The Kia Niro EV concept has been unveiled this week at the Consumer Electronics Show (CES) in Las Vegas, likely previewing an upcoming production model.
After being previewed with a set of shadowy teaser images last week, the Niro EV concept doesn't really offer too many surprises, looking like a dark and pumped-up version of the production Niro hybrid SUV (below).
Above: the existing Niro SUV, revealed last year
Key differences between this concept and the current production model include unique front and rear treatments, along with slimmer and more aggressive lighting at both ends.
Pitched as the company's "next step" on its "ongoing journey to electrification", the Niro EV concept features a 64kWh lithium-polymer battery pack hooked up to a 150kW electric motor.
Performance figures are yet to be quoted, though Kia does claim that the all-electric crossover has a driving range of up to 238 miles (383km) on a single charge.
Top: Niro EV concept, Bottom: Kia Niro PHEV
Inside, Kia says the dashboard features a wraparound design with a horizontal layout for the main controls and switchgear, which it claims gives an "innate sense of space and calm".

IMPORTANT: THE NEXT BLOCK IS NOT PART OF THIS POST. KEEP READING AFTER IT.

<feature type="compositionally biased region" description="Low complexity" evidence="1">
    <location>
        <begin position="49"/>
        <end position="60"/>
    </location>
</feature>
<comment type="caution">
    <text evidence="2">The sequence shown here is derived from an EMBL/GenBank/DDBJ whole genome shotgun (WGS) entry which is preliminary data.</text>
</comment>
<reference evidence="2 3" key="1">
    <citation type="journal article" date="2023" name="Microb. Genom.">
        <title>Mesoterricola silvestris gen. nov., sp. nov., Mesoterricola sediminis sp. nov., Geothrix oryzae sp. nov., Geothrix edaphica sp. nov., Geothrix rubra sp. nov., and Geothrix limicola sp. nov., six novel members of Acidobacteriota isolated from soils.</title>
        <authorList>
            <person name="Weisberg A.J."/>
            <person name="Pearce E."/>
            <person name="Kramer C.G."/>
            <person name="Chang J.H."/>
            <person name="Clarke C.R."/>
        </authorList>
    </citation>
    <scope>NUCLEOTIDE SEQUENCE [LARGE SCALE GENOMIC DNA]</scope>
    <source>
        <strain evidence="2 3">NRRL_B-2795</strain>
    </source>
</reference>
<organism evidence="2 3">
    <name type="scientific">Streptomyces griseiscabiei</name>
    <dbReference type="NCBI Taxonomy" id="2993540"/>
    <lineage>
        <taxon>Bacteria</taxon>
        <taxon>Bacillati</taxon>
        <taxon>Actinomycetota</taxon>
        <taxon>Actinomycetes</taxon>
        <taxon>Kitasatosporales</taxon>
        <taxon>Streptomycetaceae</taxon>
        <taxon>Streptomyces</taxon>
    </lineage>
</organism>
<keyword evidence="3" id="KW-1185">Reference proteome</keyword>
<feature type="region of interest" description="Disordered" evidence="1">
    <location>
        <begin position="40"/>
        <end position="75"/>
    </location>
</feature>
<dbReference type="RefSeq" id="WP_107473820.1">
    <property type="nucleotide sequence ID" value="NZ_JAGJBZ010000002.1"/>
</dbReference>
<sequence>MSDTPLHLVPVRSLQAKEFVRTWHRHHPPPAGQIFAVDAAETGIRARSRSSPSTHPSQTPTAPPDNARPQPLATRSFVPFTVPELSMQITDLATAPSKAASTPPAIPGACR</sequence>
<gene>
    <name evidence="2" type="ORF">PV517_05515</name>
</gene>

As pedestrians may not hear the Niro EV coming, the concept car is also fitted with a new Active Pedestrian Warning System (APWS), which can sound an external alert if the vehicle senses an imminent collision.
The technology relies on front cameras, object-recognition software and a set of forward-facing speakers.
Kia has committed to offering no less than 16 electrified models by 2025, including a new fuel-cell electric vehicle (FCEV) in 2020.
Vice chairman, Woong-chul Yang said the 16 upcoming models will include "five new hybrids and plug-in hybrids" and "five new battery EVs", along with the aforementioned fuel-cell model.
The Korean manufacturer also announced it will commence 'Smart City' autonomous vehicle testing in 2021 to commercialise Level 4 driverless technology, and it will adopt connected car technologies in every vehicle segment by 2025 - before making every single model a connected vehicle by 2030.
Finally, Kia also announced its plans to launch the 'WiBLE' car-sharing services to new markets from later this year.
WiBLE was introduced in Korea last year, with select European markets earmarked for late-2018, and other nations to join in the coming years.
Similar in concept to Holden's Maven service, WiBLE gives users access to a range of Kia models via a smartphone app and charged based on the amount of time the vehicle is used.
The European implementation will allow customers to make one-way trips, too, rather than return the vehicle to its original location.